quiere inicialmente mejorar su salud, tratar una enfermedad o perder peso. Finalmente, la dieta se convierte en el
centro de su vida. Presentamos un caso clínico que responde a las características de la ortorexia. Se realiza el
diagnóstico diferencial con el trastorno delirante crónico,
la anorexia nerviosa y el trastorno obsesivo-compulsivo.
Key words:
Orthorexic. Eating disorders.
INTRODUCTION
Actas Esp Psiquiatr 2005;33(1):66-68
Ortorexia nerviosa. ¿Un nuevo trastorno
de la conducta alimentaria?
En las sociedades desarrolladas están apareciendo
nuevos trastornos de la conducta alimentaria como la vigorexia y la ortorexia. Estos trastornos no han sido reconocidos oficialmente, por lo que no aparecen clasificados
como entidades independientes.
Correspondence:
María Luisa Catalina Zamora
Servicio de Psiquiatría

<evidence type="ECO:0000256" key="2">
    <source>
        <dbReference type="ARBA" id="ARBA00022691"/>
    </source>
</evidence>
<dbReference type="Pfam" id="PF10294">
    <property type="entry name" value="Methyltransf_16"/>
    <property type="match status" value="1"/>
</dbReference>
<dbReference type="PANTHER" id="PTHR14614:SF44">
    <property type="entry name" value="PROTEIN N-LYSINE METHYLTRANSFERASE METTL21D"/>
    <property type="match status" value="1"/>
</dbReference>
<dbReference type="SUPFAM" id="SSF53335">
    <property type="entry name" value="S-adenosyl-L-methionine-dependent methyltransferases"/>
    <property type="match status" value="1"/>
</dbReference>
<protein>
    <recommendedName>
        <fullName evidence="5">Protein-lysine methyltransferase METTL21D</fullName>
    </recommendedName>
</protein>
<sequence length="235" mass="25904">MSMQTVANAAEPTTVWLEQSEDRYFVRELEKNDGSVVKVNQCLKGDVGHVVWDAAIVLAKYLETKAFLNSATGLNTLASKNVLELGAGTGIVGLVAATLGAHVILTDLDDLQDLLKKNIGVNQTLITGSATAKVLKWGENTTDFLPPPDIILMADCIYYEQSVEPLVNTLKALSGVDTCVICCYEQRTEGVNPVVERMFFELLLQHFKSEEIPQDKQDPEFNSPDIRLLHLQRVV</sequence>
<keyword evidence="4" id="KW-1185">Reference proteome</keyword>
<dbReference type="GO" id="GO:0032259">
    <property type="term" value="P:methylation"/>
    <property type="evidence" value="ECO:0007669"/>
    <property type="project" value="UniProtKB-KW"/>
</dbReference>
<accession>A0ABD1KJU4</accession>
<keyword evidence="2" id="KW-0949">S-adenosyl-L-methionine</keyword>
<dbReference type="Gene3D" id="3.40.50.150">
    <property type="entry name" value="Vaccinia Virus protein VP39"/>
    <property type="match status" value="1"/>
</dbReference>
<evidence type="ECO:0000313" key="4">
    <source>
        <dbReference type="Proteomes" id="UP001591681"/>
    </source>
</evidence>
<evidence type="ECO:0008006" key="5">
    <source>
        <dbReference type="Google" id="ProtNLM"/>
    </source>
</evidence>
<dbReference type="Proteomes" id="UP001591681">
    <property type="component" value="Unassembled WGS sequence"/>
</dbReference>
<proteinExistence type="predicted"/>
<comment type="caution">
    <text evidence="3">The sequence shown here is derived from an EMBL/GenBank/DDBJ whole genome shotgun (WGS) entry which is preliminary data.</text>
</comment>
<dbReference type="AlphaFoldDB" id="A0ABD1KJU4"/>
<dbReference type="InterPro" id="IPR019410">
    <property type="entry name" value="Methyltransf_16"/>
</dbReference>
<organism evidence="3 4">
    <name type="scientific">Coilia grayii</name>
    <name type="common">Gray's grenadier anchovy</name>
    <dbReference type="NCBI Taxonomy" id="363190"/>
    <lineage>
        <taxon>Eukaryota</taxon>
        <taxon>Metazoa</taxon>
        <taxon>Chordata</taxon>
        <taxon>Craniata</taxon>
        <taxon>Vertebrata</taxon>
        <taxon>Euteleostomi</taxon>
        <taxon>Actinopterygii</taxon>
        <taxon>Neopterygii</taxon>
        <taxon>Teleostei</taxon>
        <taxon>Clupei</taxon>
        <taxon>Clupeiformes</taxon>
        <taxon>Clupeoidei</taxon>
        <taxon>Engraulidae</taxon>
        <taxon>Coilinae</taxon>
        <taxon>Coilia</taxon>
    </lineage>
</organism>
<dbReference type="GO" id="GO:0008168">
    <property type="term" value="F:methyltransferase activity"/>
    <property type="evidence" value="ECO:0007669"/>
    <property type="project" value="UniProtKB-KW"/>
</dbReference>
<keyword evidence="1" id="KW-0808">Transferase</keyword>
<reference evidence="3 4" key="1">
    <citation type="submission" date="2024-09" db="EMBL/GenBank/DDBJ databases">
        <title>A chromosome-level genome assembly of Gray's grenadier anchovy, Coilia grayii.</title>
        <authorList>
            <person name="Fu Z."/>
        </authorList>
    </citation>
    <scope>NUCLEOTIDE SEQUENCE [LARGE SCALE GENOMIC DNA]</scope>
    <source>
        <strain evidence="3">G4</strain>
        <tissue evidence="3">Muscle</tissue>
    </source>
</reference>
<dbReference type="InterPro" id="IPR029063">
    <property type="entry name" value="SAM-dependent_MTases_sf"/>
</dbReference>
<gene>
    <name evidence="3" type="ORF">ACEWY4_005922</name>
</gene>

Hospital de Móstoles
Río Júcar, s/n
28935 Madrid. Spain
E-mail: [email protected]m
66
Recibido el
Aceptado el 15-5-02
Palabras clave:
Ortorexia. Trastornos de la conducta alimentaria.
In recent years, a new eating behavior disorder called orthorexia has been described. It consists in the pathological
obsession for biologically pure food, free of herbisides, pesticides, and other artificial substances. The orthorexic subjects
carry out a strict diet and may be vegetarians, frugivores
(fruitarians) or crudivores (raw food eaters). They reject different foods either due to their composition or elaboration.
Maintenance of a diet having these characteristics may cause
different nutritional deficits. Orthorexic subjects refuse to eat
away from home because they do not trust the food preparation, they avoid social acts and distance themselves from
their friends and relatives. Affective dissatisfaction generated
by this condition also favors obsessive concern about food. In
orthorexia, the patient initially wants to improve his/her
health, treat some disease or lose weight. In the end, the search
for other spiritual compensations through diet predominates.
The term orthorexia (orto/correct, orexis/appetite) was
coined for the first time in 1997 by Dr. Steve Bratman, a ge-
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Orthorexia nervosa. A new eating behavior disorder?